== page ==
It is after over three decades that the consumer protection law has undergone a change in India, with the new Consumer Protection Act, 2019 (CPA) providing more powers to consumers in the context of current realities.
Celebrity branding may no longer be an easy route of marketing products: Social pressure on celebrities endorsing brands has been building for some time. Several celebrities, for instance, faced the heat recently for having endorsed fairness creams. The CPA now holds the celebrities too accountable in case of a misleading advertisement featuring them. This will lead to celebrities turning further cautious of the brands they endorse and consumer companies like Emami, Hindustan Unilever, Pepsi and Coca-Cola that have built large brands on the back of celebrity endorsement will have to do so more responsibly.
Risk of litigation to amplify for companies: With consumers now being eligible under the CPA to file complaints from the place where they live or do business and also having the legal recourse to file class action suit and settle for mediation of disputes, companies are in for litigations on several fronts in case of deficiency in their service or defect in products. For instance, the recourse to file class action suits would probably have made it easier for patients to seek compensation from Johnson & Johnson for its faulty hip implants. Besides, product liability and product recalls are the two new terms that the CPA has introduced.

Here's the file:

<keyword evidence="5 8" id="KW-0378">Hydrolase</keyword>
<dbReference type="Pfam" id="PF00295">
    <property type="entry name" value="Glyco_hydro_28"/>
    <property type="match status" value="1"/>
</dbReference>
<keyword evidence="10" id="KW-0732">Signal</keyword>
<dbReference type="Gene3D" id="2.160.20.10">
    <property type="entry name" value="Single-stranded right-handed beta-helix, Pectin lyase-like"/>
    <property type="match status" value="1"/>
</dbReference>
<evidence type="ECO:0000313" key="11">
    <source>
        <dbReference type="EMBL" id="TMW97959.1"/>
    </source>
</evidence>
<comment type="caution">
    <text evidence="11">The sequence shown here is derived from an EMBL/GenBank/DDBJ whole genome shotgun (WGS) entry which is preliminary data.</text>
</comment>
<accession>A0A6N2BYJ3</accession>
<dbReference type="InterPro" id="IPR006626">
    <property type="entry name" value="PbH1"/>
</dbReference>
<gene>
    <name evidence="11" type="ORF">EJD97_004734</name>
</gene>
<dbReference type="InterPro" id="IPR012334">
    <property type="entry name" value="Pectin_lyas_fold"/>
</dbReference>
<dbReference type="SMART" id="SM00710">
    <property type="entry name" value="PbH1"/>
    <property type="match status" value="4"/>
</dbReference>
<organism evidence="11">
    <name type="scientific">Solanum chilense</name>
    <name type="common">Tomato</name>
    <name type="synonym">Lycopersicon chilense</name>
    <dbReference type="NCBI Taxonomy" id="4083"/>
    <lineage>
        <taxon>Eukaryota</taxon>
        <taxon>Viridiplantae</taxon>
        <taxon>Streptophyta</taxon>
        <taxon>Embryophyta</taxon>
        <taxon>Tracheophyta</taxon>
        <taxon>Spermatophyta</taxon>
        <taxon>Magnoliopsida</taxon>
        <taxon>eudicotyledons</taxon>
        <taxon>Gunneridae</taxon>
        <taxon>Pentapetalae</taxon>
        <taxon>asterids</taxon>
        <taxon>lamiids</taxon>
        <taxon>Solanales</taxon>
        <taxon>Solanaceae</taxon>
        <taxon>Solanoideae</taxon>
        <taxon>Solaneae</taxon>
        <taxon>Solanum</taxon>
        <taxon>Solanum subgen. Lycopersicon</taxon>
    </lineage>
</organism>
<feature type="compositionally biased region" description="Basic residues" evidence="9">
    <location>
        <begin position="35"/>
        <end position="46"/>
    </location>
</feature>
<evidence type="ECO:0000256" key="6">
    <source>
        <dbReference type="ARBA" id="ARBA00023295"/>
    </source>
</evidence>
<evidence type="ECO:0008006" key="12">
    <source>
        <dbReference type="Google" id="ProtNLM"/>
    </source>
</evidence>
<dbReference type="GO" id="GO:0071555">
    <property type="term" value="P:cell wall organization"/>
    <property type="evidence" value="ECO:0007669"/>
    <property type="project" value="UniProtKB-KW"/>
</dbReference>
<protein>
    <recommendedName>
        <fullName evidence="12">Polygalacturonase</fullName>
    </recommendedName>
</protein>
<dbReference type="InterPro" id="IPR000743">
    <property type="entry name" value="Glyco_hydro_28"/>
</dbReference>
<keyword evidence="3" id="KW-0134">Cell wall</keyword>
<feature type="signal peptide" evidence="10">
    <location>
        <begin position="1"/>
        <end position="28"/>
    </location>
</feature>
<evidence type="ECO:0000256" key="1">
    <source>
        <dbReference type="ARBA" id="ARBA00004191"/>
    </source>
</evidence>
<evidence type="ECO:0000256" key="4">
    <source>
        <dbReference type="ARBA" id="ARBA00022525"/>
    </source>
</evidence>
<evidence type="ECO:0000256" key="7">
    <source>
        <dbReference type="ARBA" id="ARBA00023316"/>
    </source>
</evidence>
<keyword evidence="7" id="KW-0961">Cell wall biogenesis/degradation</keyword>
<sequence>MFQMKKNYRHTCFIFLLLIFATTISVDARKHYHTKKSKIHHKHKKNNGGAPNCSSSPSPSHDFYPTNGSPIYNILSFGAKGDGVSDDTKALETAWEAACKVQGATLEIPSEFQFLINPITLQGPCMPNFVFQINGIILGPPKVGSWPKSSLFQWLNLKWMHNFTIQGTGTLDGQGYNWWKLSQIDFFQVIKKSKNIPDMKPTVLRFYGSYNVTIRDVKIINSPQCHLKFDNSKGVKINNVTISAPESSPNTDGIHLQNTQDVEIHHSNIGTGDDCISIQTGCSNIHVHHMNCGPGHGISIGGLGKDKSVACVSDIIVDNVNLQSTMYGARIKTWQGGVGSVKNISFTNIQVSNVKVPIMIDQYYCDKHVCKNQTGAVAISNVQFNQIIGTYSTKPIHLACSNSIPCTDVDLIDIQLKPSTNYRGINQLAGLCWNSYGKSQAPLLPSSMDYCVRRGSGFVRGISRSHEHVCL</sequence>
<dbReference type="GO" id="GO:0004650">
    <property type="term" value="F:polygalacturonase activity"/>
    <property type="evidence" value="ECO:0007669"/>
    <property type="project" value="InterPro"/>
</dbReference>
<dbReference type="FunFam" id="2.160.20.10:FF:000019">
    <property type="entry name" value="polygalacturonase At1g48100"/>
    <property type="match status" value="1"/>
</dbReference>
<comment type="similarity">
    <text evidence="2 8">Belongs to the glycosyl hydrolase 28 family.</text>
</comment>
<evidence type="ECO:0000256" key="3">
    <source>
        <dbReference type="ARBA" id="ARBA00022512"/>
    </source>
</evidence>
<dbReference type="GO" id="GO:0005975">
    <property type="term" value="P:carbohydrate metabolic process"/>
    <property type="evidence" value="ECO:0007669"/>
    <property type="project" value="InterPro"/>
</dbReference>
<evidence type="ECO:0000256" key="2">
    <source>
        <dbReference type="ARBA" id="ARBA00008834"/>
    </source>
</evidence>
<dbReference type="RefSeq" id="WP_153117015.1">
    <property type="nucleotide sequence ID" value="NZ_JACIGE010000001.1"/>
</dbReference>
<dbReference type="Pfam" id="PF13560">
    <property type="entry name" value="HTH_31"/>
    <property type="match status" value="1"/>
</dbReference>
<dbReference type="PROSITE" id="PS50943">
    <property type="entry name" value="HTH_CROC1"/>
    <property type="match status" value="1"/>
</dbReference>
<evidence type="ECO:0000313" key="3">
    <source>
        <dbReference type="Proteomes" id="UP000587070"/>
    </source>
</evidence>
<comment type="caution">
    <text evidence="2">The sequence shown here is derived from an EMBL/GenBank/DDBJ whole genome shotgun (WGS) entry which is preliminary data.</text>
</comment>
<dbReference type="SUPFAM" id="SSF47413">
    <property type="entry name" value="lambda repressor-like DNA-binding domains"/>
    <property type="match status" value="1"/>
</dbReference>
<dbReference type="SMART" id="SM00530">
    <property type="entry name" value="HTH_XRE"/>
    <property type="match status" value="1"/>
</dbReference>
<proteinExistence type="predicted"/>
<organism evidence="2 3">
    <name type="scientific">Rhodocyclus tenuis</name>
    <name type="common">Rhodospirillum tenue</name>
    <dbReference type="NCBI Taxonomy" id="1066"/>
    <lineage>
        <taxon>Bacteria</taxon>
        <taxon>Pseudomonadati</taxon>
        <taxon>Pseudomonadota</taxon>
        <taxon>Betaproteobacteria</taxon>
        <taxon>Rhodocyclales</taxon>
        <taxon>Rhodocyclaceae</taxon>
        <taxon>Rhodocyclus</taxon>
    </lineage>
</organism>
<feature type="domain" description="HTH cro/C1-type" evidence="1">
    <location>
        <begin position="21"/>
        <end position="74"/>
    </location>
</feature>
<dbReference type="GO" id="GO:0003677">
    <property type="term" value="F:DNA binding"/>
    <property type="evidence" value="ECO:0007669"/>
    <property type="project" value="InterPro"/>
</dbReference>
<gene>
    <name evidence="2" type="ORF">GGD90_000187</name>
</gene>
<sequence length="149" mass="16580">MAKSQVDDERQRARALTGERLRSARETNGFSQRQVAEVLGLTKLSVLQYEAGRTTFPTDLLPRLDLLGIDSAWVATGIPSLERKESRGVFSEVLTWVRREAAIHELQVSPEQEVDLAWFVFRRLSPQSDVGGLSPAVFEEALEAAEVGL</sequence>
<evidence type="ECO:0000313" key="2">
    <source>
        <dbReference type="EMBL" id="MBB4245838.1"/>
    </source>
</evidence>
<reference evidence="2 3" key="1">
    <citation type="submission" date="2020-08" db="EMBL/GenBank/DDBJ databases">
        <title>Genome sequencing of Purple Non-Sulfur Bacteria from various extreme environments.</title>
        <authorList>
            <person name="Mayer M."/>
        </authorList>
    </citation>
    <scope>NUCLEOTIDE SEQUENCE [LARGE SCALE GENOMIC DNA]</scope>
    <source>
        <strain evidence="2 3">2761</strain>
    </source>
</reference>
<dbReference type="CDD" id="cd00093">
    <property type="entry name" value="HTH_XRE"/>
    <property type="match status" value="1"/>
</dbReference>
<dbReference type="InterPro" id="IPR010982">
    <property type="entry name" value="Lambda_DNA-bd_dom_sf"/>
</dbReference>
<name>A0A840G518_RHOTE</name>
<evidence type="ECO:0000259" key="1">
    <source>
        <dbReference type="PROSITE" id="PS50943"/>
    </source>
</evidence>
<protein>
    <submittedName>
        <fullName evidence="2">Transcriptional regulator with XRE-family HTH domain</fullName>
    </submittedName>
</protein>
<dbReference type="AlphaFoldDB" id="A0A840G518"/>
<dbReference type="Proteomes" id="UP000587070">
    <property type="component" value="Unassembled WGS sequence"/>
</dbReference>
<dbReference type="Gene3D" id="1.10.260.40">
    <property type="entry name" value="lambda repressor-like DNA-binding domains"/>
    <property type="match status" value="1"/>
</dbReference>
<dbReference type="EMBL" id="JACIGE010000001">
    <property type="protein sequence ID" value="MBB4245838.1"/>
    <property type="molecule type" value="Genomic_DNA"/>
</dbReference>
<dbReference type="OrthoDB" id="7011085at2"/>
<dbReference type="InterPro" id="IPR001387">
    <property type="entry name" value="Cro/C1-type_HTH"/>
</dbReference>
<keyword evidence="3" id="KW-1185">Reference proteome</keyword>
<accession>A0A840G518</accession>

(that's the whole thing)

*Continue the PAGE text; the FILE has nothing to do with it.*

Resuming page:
Investment in quality control and customer service to increase: The empowerment of consumers under the CPA will compel companies to become quality conscious to avoid litigation and bad publicity. Increased investment in quality control and complaint redressal mechanisms is likely to follow suit. For instance, auto companies right now voluntarily undertake product recalls. However, with the authorities empowered to order product recalls under the CPA, it will have higher financial and legal ramifications for companies when ordered to do so. Under their annual business responsibility report, listed companies are required to mention the number of consumer complaints received by them during the financial year. With increased litigation, the number of consumer complaints may become an important monitorable for ESG (environmental, social and governance) investors.
Ecommerce to grow more responsibly: The fastest growing segment of distribution for consumer goods has been brought under the purview of the CPA. This will ensure that unchecked growth of ecommerce and online markets stands arrested. The Act has brought off-radar distribution channels like telemarketing and multilevel marketing too into the ambit of the law.
Shifting of consumers from unorganised to organised markets to get expedited: Consumers now have a strong reason to move away from the unorganised space since they can better assert their rights and seek legal redressal of their complaints in case of disputes with a player from the organised market. Correspondingly, the premium of products and services sold by organised players over those by the unorganised ones is also likely to increase due to higher safeguards and investment made in the products by the former.